Command the Fees You Deserve

Lesson 28 of 44

How to Talk Money & Gauge a Prospects Budget

 

Command the Fees You Deserve

Lesson 28 of 44

How to Talk Money & Gauge a Prospects Budget

 

Lesson Info

How to Talk Money & Gauge a Prospects Budget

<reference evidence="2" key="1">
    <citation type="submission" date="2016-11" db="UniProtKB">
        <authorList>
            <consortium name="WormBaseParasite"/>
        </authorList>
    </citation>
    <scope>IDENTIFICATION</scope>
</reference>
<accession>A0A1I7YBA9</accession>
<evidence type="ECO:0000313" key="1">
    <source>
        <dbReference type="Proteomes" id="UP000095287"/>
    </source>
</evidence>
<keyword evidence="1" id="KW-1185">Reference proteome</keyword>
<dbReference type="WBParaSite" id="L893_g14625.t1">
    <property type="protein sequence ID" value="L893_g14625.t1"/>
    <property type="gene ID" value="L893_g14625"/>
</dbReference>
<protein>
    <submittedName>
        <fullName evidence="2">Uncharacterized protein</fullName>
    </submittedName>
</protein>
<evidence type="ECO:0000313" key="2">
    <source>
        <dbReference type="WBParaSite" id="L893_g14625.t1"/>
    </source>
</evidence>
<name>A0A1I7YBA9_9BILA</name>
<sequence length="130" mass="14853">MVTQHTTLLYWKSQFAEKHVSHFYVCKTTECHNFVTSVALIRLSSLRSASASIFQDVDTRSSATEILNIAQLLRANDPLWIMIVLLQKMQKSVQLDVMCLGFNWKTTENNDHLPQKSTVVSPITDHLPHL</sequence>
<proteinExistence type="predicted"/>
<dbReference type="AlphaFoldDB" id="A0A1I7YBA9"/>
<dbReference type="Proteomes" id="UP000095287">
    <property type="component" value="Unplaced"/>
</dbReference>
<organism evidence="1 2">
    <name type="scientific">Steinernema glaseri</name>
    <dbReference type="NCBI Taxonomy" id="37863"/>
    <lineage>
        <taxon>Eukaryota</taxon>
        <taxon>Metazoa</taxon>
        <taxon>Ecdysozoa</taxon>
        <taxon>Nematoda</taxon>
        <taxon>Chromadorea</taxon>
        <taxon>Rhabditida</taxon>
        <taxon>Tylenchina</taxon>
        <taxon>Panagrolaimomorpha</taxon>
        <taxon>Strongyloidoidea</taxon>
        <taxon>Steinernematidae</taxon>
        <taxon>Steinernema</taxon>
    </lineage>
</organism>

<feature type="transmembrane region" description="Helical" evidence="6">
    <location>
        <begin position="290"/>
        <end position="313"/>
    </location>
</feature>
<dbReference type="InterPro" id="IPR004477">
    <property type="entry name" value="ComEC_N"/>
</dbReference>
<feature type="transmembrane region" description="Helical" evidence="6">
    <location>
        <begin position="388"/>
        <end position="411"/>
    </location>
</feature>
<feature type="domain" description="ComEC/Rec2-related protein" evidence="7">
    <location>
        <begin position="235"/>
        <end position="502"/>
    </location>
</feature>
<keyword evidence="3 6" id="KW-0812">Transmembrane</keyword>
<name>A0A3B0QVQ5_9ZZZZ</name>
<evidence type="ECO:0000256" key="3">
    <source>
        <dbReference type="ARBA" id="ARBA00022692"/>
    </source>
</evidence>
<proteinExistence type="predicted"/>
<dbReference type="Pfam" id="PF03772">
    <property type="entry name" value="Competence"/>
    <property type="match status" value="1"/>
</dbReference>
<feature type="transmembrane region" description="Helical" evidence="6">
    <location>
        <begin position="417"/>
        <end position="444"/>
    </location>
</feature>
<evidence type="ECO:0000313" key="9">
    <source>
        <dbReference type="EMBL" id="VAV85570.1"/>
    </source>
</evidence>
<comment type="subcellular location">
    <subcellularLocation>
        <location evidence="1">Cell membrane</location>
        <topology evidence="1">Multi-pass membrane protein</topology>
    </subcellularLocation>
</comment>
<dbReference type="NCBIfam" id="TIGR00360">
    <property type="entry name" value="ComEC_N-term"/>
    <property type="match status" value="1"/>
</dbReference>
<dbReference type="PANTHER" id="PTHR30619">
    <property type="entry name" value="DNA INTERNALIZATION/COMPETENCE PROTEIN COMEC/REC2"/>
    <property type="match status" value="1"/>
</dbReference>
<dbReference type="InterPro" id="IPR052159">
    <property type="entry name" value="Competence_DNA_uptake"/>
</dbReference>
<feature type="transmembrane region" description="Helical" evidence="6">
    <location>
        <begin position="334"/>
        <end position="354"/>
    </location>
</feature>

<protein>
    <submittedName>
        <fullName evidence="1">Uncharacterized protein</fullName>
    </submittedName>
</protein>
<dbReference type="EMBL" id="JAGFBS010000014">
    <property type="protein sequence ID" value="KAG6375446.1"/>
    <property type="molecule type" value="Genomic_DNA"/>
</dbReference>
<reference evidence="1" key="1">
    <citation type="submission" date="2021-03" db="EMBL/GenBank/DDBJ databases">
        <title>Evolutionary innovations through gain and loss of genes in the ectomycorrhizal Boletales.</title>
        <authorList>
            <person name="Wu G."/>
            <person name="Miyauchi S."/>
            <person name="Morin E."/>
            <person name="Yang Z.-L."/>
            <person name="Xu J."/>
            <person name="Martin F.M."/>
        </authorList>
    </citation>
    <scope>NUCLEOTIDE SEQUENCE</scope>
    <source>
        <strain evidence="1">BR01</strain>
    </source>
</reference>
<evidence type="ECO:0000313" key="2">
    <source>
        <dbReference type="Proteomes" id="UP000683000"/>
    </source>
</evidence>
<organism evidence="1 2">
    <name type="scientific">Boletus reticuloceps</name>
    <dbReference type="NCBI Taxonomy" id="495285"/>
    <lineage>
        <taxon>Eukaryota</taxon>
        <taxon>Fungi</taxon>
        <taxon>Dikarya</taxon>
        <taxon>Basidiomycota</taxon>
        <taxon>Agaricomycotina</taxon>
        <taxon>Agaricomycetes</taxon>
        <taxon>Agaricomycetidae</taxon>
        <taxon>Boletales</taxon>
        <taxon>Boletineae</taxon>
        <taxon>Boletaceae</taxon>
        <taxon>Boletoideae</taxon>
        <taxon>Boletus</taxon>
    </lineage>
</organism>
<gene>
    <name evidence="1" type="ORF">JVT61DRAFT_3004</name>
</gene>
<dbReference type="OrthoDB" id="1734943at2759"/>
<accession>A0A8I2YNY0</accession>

Lesson twenty six here we are how to talk money, engage a prospects budget so as I said before, it is absolutely your responsibility to bring it up and you can have a process for doing this. You can have actual language for how you do this, you can be spontaneous and do it differently depending on the conversation. Whatever is most comfortable to you, but it is your responsibility don't wait for the other person to bring it up. It definitely gives you the upper hand if you bring it up. So what's the language, how do you bring it up? One suggestion is to just be matter of fact, and what you can say is we've talked about everything else. Now let's, talk about the money simple let's talk about money, all right, simple thing to say, you might be surprised, but your clients and prospects usually don't like to talk about money either. Some of them have as many hang ups about it as you might, so just keeping that in mind assume all right, now we've talked about everything else let's get to th...